Category: Series

A Sketch for Teaching the Anthropocene in the Alps

By Heidi E. Danzl (trans. Kristy Henderson)

The Alps can be considered a hot spot for climate change due to changing growing seasons and tree lines, species migration, more intense weather events, increased glacial melt, droughts, mudslides, avalanches, flooding, and the omnipresence of micro-technofossils. They are therefore well suited to teaching the Anthropocene and exploring its impacts. In the following, I sketch several ideas for teaching the Anthropocene based on existing cultural events, institutions, and practices within contemporary Alpine communities.

Dazzling and Dangerous: Epidemics, Space Physics, and Settler Understandings of the Aurora Borealis

By Jennifer Fraser and Noah Stemeroff

Earlier this year, Explore, a multimedia company that operates the largest live nature camera network on the planet, noticed that one of its livestreams was going viral. The feed in question broadcasts from Churchill, Manitoba. Positioned directly beneath the auroral oval, this camera offers viewers a chance to catch a glimpse of the spectacular auroral displays that grace the city’s skyline nearly three hundred days of every year.

Resisting Climate Change Apocalypticism: Environmental Justice Activism from the South Pacific

By Hanna Straß-Senol

In late 2013, an Australian newspaper reported that a man from Kiribati “stood to make history as the world’s first climate refugee.” The New Zealand High Court, before which the man appeared, rejected the claim because the category of climate refugee was not included under the United Nation’s provisions for refugees.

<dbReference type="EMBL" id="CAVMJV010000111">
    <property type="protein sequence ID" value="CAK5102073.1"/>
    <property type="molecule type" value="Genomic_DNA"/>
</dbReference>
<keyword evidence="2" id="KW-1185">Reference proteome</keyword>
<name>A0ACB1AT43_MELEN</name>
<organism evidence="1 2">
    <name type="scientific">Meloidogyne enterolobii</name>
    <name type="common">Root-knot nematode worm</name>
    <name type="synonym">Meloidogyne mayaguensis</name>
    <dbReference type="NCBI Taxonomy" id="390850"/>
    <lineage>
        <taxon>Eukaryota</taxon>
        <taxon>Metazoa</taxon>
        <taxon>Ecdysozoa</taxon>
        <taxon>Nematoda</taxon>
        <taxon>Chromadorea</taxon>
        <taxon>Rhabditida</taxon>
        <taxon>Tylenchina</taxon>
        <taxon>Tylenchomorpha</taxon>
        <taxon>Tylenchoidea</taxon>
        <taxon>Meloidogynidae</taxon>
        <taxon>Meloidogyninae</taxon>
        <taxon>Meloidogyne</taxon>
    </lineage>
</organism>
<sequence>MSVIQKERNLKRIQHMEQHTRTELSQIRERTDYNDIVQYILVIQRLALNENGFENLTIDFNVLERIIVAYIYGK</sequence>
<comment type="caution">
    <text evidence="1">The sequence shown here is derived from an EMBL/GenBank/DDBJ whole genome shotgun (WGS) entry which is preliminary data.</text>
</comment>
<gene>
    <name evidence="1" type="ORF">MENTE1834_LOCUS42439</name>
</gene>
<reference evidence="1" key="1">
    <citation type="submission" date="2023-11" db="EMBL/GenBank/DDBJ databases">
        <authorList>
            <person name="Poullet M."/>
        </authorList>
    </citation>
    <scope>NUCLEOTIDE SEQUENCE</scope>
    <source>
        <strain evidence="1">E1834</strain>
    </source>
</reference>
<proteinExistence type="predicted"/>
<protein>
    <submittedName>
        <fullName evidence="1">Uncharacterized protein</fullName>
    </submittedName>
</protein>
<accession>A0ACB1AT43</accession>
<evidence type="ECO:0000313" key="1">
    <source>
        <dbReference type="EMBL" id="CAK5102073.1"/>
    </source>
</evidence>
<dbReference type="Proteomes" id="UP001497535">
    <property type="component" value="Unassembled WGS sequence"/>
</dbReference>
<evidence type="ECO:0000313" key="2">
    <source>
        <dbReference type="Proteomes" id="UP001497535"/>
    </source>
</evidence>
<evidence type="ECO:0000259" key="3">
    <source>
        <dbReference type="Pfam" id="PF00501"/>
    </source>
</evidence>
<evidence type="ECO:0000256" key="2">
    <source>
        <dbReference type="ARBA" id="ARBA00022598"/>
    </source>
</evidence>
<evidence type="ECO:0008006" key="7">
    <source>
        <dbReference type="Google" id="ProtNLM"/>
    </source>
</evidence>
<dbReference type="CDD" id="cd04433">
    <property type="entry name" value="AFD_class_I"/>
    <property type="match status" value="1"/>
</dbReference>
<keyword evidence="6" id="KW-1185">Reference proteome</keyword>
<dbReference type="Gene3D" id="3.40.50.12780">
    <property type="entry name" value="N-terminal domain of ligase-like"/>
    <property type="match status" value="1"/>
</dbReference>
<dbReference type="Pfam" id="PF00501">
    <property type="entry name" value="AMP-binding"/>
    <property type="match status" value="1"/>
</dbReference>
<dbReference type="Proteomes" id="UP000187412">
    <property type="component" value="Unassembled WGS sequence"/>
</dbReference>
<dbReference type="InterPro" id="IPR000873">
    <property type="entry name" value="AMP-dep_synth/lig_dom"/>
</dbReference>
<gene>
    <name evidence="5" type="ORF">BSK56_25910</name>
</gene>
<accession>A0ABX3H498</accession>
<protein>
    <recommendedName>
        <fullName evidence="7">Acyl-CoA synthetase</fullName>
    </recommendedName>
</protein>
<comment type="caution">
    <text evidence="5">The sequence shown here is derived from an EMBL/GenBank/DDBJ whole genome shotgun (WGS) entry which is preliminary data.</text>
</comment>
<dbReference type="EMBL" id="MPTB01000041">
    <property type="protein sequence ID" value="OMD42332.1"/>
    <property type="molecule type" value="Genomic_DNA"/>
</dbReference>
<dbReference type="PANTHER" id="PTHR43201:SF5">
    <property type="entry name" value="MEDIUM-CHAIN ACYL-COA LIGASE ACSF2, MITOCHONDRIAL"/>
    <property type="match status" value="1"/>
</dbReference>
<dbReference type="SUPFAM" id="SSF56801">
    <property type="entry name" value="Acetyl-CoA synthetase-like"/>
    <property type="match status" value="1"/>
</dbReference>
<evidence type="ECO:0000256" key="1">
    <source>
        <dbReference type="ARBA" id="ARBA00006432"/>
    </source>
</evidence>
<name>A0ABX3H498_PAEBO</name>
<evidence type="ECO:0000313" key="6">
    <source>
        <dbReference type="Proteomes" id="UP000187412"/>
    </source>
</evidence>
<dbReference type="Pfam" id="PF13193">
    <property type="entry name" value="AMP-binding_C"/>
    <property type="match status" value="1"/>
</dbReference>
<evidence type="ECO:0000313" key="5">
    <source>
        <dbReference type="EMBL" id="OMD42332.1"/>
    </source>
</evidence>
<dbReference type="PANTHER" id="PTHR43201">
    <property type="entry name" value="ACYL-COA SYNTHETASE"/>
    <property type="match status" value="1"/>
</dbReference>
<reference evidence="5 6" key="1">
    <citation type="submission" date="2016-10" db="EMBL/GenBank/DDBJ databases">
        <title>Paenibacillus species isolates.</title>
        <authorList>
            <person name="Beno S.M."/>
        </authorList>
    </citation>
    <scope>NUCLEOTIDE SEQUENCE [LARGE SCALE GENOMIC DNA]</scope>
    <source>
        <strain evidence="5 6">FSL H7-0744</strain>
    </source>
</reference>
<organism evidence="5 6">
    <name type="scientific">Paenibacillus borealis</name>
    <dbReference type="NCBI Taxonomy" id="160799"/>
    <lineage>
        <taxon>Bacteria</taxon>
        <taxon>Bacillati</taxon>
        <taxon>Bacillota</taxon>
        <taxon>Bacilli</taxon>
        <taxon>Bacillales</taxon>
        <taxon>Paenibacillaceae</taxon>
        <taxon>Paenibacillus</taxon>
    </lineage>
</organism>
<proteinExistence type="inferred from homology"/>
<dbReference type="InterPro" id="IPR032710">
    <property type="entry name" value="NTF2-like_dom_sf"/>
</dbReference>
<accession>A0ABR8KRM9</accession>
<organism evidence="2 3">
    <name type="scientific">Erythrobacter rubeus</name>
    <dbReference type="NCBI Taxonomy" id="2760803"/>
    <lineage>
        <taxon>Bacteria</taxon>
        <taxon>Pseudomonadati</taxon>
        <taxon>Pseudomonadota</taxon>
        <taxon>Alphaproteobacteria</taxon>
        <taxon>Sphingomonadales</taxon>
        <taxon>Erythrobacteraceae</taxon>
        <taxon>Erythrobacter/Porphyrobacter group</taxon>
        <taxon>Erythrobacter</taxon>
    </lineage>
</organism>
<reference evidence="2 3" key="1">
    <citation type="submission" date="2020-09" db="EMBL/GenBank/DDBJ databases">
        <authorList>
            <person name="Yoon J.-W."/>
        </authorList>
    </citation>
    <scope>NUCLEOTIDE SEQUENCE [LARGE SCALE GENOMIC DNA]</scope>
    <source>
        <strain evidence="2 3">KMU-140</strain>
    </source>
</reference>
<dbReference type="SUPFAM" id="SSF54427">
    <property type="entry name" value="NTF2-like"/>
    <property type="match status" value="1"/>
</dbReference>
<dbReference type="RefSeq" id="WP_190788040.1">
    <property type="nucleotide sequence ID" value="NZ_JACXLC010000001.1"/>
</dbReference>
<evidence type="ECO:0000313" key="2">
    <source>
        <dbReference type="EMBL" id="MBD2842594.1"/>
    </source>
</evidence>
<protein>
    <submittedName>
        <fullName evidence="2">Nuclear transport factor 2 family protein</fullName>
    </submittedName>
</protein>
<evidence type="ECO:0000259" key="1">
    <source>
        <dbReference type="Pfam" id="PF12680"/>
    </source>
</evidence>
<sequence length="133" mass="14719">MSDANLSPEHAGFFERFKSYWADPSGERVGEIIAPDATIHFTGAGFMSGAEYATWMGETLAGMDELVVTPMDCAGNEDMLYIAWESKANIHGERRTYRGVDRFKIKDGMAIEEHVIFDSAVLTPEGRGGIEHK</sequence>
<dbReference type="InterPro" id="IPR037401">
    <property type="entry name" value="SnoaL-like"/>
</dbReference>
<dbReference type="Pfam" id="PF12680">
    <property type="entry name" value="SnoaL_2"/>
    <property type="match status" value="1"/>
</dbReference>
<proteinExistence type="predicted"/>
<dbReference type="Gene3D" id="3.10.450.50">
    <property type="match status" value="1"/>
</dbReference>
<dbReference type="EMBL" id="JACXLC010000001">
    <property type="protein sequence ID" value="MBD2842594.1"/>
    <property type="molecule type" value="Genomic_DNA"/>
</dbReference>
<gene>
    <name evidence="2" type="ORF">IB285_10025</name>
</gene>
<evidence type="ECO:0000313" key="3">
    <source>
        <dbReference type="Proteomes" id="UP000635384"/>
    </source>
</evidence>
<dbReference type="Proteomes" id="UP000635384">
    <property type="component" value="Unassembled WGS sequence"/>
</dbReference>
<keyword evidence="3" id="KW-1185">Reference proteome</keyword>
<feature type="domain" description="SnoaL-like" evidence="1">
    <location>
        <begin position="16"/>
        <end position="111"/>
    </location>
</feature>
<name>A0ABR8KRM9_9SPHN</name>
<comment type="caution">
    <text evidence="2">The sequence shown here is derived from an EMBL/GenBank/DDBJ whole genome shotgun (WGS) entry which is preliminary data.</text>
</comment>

Book Review: Elizabeth Hennessy, On the Backs of Tortoises: Darwin, the Galápagos, and the Fate of an Evolutionary Eden

By Rodrigo Salido Moulinié

The reports said they wanted to kill the turtle. They surrounded the research station and refused to let supplies go through to the 33 people—and the colony of reptiles—inside the building. Yet the fishermen went on strike and took the building not because they hated that turtle (they did not even intend to harm it), but because of what it meant: an allegory of the politics of conservationism, development, and the local making of science.

Starhawk, Henry Vaughan, and the Environmental Imagination

By Zane Johnson

Times of widespread crisis often challenge conventional ways of being in and seeing the world. Sometimes these challenges take on a millenarian character, heralding the end of an epoch or the dawning of a new age.

“This madness has to stop!” Indigenous Voices on the Destruction of the Amazon

By Teresa Millesi

Covid-19 has had a devastating impact on Indigenous groups in Latin America, especially in Brazil, where the president Jair Bolsonaro has downplayed its severity, with his ministers calling it an “opportunity” for illegal logging in the Amazon. Horrifying videos of hospital corridors lined with corpses and pictures of mass graves in Manaus, the capital of the Brazilian state of Amazonas, are a shocking indicator of the toll the pandemic has taken on Brazil and its people.

Studying Scientists in their Natural Habitat

By Melissa Haeffner
Growing up in a small suburb in the United States, my dream was to move to the big city, to agilely navigate through shoulder-to-shoulder masses of humanity and revel in the clashes between cultures. I didn’t pay attention to the “environment” or “nature,” and it was not a central part of my sociology studies in college.

Noticing Tiny Things

By Ghislaine (Platell) Small
I have always been drawn to the environment and to understanding how living things work. My parents are both plant molecular biologists, and I had a limited understanding and familiarity of DNA and photosynthesis long before it was taught to me at school.

We Are All Antarcticans

By Fern Hames
As a teenager in the 1970s, I was shocked by the environmental destruction described by Rachel Carson in Silent Spring and entranced by the idea of living in the forest and studying animals, as demonstrated by Jane Goodall in Gombe National Park, Tanzania. These two highly influential women influenced me to study science and, in particular, biology.

Not All Penguins Are Clean

By Lindsay Stringer
Geography always made sense to me. I’d learn about how a river meanders in a lecture, for example, and then I’d go outside, find a river, and see it for myself. There’s far less reliance on imagination in geography compared to other subjects where you learn about the small or the large at scales you can’t see for yourself.